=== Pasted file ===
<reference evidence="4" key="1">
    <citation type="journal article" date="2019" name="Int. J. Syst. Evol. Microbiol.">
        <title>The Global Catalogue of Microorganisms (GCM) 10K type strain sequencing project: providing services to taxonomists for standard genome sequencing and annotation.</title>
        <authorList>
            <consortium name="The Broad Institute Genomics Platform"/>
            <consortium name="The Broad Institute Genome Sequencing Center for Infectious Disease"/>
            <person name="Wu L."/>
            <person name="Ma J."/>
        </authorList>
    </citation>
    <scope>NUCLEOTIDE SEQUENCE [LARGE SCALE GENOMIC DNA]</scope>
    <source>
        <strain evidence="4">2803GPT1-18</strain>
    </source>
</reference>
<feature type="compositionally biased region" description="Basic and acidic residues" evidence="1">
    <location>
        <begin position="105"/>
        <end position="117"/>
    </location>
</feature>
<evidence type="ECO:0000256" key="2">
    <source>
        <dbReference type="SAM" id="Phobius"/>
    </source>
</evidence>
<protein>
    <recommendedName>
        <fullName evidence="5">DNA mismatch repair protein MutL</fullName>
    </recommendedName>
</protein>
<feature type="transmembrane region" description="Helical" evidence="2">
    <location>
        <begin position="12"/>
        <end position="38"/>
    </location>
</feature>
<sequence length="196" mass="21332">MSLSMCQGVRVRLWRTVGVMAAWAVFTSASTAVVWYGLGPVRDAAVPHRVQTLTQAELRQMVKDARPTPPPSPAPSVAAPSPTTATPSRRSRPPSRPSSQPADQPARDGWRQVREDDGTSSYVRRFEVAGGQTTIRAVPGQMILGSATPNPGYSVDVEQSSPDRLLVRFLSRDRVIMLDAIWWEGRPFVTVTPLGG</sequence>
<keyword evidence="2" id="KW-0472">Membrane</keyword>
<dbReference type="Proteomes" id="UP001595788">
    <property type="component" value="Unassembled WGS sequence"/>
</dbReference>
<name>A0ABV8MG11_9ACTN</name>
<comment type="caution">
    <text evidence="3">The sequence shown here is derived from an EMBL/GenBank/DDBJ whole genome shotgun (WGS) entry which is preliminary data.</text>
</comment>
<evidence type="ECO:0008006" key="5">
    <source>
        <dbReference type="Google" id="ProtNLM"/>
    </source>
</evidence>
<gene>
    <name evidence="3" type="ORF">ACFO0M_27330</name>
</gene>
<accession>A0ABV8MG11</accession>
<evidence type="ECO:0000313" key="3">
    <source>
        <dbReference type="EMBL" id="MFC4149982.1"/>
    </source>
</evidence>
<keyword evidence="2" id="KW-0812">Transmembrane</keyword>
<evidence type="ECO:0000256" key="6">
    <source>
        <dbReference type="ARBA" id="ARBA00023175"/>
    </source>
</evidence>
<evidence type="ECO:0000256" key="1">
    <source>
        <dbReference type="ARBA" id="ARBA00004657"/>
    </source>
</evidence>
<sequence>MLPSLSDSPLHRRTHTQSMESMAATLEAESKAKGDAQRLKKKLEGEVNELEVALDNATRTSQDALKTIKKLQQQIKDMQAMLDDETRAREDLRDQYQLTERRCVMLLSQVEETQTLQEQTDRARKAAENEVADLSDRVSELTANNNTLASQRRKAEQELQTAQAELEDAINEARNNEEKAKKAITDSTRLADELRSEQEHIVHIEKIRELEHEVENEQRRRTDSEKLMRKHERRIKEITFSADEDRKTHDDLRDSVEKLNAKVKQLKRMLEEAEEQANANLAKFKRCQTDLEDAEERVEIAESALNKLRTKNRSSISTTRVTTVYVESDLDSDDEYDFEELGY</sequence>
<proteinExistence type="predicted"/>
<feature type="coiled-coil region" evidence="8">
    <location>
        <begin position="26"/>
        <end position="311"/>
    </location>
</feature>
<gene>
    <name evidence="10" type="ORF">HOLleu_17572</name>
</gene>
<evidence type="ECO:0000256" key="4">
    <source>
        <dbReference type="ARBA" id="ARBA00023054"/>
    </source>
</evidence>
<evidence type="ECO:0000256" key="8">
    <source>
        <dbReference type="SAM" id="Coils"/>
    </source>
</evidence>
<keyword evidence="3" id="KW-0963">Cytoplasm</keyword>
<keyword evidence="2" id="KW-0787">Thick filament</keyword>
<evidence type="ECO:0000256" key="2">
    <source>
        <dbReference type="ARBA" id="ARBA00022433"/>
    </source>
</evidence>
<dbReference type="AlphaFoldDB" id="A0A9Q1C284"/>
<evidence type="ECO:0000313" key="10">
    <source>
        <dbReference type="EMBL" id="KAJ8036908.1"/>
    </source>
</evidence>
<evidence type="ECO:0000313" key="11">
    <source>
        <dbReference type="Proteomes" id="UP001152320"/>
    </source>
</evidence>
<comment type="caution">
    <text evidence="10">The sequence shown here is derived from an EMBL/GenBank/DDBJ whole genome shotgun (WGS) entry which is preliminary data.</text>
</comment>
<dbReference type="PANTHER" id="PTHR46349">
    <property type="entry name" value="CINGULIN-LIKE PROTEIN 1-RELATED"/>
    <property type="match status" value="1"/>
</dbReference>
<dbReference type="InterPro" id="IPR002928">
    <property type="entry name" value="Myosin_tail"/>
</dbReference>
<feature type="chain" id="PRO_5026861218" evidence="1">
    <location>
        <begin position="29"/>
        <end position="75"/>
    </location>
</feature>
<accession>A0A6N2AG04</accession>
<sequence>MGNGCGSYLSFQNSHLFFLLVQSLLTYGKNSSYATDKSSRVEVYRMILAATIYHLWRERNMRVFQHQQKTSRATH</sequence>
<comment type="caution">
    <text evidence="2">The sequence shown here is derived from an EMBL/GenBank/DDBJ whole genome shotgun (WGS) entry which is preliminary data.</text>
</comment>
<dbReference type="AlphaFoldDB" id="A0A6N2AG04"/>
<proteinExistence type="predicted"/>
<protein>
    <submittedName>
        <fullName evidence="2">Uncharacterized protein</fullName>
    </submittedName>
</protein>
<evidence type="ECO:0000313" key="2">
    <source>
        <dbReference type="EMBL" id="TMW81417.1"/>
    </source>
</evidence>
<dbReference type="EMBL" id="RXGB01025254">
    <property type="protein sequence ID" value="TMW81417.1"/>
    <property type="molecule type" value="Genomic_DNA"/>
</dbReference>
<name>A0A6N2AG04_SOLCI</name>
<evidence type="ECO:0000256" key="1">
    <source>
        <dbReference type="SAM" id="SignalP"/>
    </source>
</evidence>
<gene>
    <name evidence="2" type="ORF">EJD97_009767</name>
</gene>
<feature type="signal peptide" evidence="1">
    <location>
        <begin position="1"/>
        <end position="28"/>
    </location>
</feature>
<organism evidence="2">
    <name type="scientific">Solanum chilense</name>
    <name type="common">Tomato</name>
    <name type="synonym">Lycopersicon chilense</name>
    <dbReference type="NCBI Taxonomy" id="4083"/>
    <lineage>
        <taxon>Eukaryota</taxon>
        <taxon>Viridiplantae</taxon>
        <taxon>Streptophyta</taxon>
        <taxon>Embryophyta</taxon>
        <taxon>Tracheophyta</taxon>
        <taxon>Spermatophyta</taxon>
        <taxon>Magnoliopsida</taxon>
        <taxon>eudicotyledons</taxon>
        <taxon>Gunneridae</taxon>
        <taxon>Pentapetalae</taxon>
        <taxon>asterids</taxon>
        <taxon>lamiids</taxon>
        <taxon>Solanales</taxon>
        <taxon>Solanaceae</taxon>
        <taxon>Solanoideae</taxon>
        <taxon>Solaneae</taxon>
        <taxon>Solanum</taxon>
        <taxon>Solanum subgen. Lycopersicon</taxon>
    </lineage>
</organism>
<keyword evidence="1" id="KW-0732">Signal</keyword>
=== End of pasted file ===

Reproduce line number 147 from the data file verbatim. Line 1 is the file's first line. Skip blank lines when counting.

</dbReference>